Pastors of the future must also have a firm grasp of the distinctive teachings of the traditions within which they minister. For example, fundamentalist pastors should grasp the dynamics of Christian fellowship and its correlative: separation. These are not incidental matters. They are related to the gospel, and they entail a complete ecclesiology.

Other traditions are also important. Baptist pastors must grasp the importance of Baptist distinctives. Dispensationalist pastors must be able to think well about their dispensationalism. Cessationism and creationism will be no less important for the next generation than they are now; pastors should be able to articulate and defend these positions.

We have lived through decades when rigorous academic discipline was not considered essential for pastors—and in some senses, it was not. During the first two-thirds of the Twentieth Century a pastor with limited learning could draw upon a kind of stored reserve of understanding that was widely shared among Christians. By making withdrawals from that deposit, he could lead effectively even when he received inferior preparation. Indeed, during the years that fundamentalists were rebuilding their educational institutions, most pastors had to get by with minimal education. That many of these men succeeded is testimony to their devotion and even heroism. They are to be honored.

Others, however, inflicted much damage in their ignorance. Among other things, they squandered the Christian heritage upon which they drew. The result is that most of that heritage has now been spent, even within fundamentalism, and it has virtually vanished from many corners of the evangelical world. Thus, pastors of the future will operate at a disadvantage, for they will have little patrimony upon which to draw. Another generation of unskilled and unlearned pastors will be the death of our churches, many of which are dying as it is.

Nothing that I have suggested so far is a new departure in fundamentalist education. For more than half a century the better sort of fundamentalist seminaries have actually been providing it. In the future, however, they must add one other element: preparation related to the context in which their graduates will minister. Future pastors will have to understand secularism, not to rail against it, but to challenge the secular mind. They will have to understand critical theory, for no present-day trend has a more pernicious influence upon the churches. They will have to be able to bring genuinely Christian principles to bear upon economics, creation care, and technology. These issues are only the least part of what the next generation of pastors will face. They will be asked to guide God’s people through issues that simply were not discussed a generation ago.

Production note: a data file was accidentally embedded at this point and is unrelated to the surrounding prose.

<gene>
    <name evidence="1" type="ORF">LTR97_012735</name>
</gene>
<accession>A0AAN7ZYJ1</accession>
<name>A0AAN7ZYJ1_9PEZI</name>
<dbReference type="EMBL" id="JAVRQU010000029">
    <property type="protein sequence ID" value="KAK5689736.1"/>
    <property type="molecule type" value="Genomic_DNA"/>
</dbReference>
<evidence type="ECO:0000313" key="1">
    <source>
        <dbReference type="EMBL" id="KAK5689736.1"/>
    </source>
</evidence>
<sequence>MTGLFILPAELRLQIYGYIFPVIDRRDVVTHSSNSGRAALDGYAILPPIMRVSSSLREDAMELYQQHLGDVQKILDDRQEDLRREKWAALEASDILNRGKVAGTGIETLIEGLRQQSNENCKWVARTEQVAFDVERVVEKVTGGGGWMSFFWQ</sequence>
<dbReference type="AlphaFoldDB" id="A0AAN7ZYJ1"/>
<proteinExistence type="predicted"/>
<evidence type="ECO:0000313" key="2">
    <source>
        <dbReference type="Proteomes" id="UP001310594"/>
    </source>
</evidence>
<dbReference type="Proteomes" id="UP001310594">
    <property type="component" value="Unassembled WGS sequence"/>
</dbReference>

Seminaries around the country are lowering their academic standards. If fundamentalists are serious about preparing effective pastors for the future, then they will maintain and even strengthen theirs. The churches should demand that their pastors be fully equipped. We will need pastors like that in the near future. The next few years may give us our final opportunity to prepare them for the Dark Age.


This essay is by Kevin T. Bauder, Research Professor of Systematic Theology at Central Baptist Theological Seminary. Not every one of the professors, students, or alumni of Central Seminary necessarily agrees with every opinion that it expresses.


Psalm 1
Isaac Watts (1674–1748)

That one is ever blest
who shuns the sinners’ ways,
among their councils never stands,
nor takes a scorner’s place:

but makes the law of God
a study and delight
amid the labors of the day
and watches of the night;

who, like a tree, shall thrive,
with waters near its root.
Fresh as new leaves, that name shall live
in works of heavenly fruit.

About Kevin Bauder

Kevin T. Bauder is Research Professor of Historical and Systematic Theology at Central Baptist Theological Seminary. Not every one of the professors, students, or alumni of Central Seminary necessarily agrees with every opinion that this post expresses.